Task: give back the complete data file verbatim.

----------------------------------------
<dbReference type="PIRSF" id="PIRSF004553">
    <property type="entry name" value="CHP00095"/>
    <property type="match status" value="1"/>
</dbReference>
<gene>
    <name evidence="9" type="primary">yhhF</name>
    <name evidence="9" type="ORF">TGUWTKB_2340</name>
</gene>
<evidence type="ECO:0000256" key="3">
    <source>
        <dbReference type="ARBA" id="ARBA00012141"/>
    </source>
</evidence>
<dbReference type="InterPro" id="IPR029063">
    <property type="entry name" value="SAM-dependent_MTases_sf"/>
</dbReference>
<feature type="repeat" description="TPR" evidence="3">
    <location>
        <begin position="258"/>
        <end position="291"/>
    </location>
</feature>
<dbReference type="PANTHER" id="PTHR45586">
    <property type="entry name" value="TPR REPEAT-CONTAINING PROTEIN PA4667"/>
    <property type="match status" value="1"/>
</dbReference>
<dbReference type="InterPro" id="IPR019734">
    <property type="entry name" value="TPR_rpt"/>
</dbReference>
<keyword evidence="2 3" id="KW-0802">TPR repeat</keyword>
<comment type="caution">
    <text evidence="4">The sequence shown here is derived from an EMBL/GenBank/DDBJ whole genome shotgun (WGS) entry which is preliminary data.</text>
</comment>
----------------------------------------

<dbReference type="PIRSF" id="PIRSF004553">
    <property type="entry name" value="CHP00095"/>
    <property type="match status" value="1"/>
</dbReference>
<gene>
    <name evidence="9" type="primary">yhhF</name>
    <name evidence="9" type="ORF">TGUWTKB_2340</name>
</gene>
<evidence type="ECO:0000256" key="3">
    <source>
        <dbReference type="ARBA" id="ARBA00012141"/>
    </source>
</evidence>
<dbReference type="InterPro" id="IPR029063">
    <property type="entry name" value="SAM-dependent_MTases_sf"/>
</dbReference>
<feature type="repeat" description="TPR" evidence="3">
    <location>
        <begin position="258"/>
        <end position="291"/>
    </location>
</feature>
<dbReference type="PANTHER" id="PTHR45586">
    <property type="entry name" value="TPR REPEAT-CONTAINING PROTEIN PA4667"/>
    <property type="match status" value="1"/>
</dbReference>
<dbReference type="InterPro" id="IPR019734">
    <property type="entry name" value="TPR_rpt"/>
</dbReference>
<keyword evidence="2 3" id="KW-0802">TPR repeat</keyword>
<comment type="caution">
    <text evidence="4">The sequence shown here is derived from an EMBL/GenBank/DDBJ whole genome shotgun (WGS) entry which is preliminary data.</text>
</comment>